Dave Holland Octet, Pathways (Dare2)
The bassist’s reliable quintet is augmented with Gary Smulyan’s bari, Antonio Hart’s alto and flute, and Alex Sipiagin’s trumpet and flugelhorn for Holland-style compositions – airy but always driving and urgent rhythm-section work, cross-cutting thematic lines, bravado solos – made even chewier by the extra horns. Holland shines on a conversant extended prelude to his 13-minute “How’s Never?” The group successfully bridges the gap between small group and big band, and makes another potent vehicle for its leaders thoughtful, challenging compositions.
Stanton Moore, Groove Alchemy (Concord Music Group)
Galactic’s drummer, practically THE go-to New Orleans skins man during Jazz Fest, stirs up groovalicious funk located somewhere in the cracks between MMW, the Meters and Moore’s day-job band. The riffs and licks aren’t complex, but stitching together these rhythms, variously inspired by the Meters’ Zigaboo Modeliste and James Brown drummers Jabo Starks and Clyde Stubblefield, among others, is the trick. It’s a task handily accomplished by Moore and his bandmates – organist Robert Walter and guitarist Will Bernard. Go ahead, try not to move your body. (The CD is a tie-in with a DVD and instructional book of the same name).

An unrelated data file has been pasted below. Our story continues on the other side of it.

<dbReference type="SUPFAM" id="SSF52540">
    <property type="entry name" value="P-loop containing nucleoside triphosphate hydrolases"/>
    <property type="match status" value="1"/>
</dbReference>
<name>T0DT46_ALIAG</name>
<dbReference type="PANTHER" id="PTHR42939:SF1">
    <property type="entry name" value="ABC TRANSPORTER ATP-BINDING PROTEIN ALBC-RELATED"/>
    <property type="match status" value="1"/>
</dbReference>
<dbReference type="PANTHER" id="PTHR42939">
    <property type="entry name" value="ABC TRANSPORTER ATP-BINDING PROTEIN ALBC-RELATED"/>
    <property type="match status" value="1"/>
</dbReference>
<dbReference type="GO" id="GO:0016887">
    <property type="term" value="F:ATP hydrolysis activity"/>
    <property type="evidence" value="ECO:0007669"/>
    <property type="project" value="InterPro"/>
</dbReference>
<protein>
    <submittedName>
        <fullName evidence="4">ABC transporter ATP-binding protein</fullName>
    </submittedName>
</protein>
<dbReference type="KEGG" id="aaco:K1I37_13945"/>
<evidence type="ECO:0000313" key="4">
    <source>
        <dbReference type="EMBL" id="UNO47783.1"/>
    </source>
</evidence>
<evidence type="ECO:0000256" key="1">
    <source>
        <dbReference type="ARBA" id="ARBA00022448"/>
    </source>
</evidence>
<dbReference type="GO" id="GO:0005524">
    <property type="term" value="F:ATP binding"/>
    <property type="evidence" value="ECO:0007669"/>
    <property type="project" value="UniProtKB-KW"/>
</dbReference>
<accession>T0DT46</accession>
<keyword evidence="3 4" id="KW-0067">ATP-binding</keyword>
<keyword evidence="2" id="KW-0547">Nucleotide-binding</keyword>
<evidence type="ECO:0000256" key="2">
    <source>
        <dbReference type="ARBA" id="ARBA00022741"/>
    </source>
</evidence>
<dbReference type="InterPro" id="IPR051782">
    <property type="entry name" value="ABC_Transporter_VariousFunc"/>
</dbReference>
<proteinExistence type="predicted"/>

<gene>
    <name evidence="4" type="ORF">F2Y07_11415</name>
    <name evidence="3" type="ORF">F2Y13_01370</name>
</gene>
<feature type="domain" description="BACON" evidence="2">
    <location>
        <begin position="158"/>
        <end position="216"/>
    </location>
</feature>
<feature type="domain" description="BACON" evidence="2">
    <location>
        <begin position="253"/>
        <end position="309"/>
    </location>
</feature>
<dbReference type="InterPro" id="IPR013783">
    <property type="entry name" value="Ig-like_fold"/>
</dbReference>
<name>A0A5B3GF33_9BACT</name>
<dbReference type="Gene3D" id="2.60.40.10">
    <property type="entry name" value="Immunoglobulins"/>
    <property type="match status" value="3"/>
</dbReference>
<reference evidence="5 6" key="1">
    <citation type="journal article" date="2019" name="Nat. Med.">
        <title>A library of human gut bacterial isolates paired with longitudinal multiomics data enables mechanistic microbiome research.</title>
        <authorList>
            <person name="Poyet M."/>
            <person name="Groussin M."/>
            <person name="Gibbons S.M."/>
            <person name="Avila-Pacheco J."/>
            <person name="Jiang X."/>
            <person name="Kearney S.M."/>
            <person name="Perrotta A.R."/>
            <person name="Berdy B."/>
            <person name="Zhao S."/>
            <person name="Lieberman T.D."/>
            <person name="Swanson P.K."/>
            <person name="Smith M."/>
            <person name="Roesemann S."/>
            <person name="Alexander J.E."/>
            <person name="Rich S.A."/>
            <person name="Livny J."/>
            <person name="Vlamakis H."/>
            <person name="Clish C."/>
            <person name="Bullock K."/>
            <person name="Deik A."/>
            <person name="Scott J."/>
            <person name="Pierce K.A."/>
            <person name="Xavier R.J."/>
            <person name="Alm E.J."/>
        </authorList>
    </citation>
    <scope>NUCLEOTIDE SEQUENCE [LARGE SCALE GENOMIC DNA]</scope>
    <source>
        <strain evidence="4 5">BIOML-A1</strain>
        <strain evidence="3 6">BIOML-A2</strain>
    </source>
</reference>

Paul Motian Trio with Chris Potter and Jason Moran, Lost in a Dream (ECM)
Three in one: The veteran drummer and his younger but similarly free-spirited bandmates operate on the same wavelength for a set of high-end chamber jazz, recorded live last year at the Village Vanguard. These ballads, including a floaty take on Irving Berlin’s “Be Careful It’s My Heart,” are marked by a sense of yearning and exploration, and bolstered by Motian’s coloristic drumming and several Monk-ish touches, half comic, half dead serious.
Mark O’Connor, Chris Thile, Frank Vignola, Bryan Sutton, Jon Burr, Byron House, Jam Session (OMAC)
As advertised, these nine tracks, recorded live at four venues across the country, are all about hot acoustic string action. Django-style jazz is on display in the aptly named “Gypsy Fantastic” and the Grappelli-Reinhardt “In the Cluster Blues,” both showcases for O’Connor’s virtuoso playing. As ever, young mandolinist Thile (Nickel Creek) astonishes, too.
Jeff Healey, Last Call (Stony Plain)
Blistering blues-rock with white-soul vocals? Not this time. Healey, returning to his “first love,” goes the way of ’20s/’30s-style jazz and swing, mostly acoustic and unplugged. Singing, and playing guitar and trumpet, he’s joined by violinist Drew Jurecka and pianist and clarinetist Ross Wooldridge for such chestnuts as “Deep Purple,” “Pennies From Heaven,” “I’m Gonna Sit Right Down and Write Myself a Letter” and “Laura.” It’s all pretty and charming enough, if less than riveting.
To view more blogs from Philip Booth, you can go to his blog site.